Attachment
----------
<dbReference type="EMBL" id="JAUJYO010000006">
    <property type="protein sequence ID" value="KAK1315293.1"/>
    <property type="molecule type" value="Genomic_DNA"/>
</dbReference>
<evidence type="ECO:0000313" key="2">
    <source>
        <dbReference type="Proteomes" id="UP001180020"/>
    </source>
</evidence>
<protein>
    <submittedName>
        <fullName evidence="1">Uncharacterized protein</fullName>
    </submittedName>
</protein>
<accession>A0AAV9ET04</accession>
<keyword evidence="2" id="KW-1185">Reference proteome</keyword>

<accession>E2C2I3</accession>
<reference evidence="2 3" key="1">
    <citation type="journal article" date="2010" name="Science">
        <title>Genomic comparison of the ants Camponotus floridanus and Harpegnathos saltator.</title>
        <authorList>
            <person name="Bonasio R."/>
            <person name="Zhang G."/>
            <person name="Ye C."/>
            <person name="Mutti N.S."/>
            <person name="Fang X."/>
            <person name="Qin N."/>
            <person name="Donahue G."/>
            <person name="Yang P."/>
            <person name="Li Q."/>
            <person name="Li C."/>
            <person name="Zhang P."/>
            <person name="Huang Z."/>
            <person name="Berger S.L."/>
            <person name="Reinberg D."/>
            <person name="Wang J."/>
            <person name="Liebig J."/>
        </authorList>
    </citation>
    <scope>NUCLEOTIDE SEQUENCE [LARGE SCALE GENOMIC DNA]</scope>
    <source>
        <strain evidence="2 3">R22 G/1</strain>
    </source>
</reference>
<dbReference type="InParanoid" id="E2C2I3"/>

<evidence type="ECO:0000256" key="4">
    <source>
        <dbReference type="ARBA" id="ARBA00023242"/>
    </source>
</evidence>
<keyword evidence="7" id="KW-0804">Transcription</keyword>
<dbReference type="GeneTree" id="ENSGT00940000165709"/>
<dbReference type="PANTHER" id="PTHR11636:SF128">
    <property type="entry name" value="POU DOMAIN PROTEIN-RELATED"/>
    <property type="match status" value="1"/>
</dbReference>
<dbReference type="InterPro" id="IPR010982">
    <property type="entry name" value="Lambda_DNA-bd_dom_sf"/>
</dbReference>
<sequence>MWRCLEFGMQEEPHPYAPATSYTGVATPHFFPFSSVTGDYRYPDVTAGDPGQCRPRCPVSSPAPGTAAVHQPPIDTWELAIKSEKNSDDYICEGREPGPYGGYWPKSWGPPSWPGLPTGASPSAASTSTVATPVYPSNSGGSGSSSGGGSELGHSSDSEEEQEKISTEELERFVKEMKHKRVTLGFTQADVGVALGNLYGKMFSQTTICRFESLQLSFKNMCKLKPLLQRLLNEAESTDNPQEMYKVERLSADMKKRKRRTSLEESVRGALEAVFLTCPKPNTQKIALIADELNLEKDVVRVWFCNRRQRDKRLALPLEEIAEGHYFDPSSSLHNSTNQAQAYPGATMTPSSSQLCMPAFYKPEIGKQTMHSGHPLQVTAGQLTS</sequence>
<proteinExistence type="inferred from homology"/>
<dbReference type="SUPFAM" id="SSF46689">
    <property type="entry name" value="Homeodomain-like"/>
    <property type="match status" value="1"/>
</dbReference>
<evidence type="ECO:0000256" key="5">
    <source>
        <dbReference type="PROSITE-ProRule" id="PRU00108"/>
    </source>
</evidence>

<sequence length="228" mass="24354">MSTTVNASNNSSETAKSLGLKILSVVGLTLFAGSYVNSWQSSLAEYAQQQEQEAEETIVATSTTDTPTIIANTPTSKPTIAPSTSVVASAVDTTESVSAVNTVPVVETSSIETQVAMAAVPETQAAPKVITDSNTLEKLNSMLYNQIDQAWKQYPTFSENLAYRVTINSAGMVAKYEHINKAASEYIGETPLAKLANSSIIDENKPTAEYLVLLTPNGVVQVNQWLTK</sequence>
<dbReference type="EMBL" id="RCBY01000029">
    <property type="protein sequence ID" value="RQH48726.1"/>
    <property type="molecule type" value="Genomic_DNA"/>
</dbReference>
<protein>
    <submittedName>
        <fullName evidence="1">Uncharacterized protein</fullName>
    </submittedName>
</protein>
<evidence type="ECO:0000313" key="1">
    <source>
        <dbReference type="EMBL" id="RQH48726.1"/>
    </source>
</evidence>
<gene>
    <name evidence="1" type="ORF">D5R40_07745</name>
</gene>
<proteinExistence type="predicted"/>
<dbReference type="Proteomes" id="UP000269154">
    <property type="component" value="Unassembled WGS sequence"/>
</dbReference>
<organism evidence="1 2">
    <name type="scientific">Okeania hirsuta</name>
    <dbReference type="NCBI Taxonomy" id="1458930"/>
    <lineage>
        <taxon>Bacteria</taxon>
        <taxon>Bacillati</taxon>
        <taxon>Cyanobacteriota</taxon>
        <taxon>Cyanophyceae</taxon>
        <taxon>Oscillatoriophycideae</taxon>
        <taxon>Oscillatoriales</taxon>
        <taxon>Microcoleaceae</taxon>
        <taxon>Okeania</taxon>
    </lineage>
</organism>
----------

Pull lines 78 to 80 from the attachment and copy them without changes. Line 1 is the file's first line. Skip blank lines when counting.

        <fullName evidence="1">Uncharacterized protein</fullName>
    </submittedName>
</protein>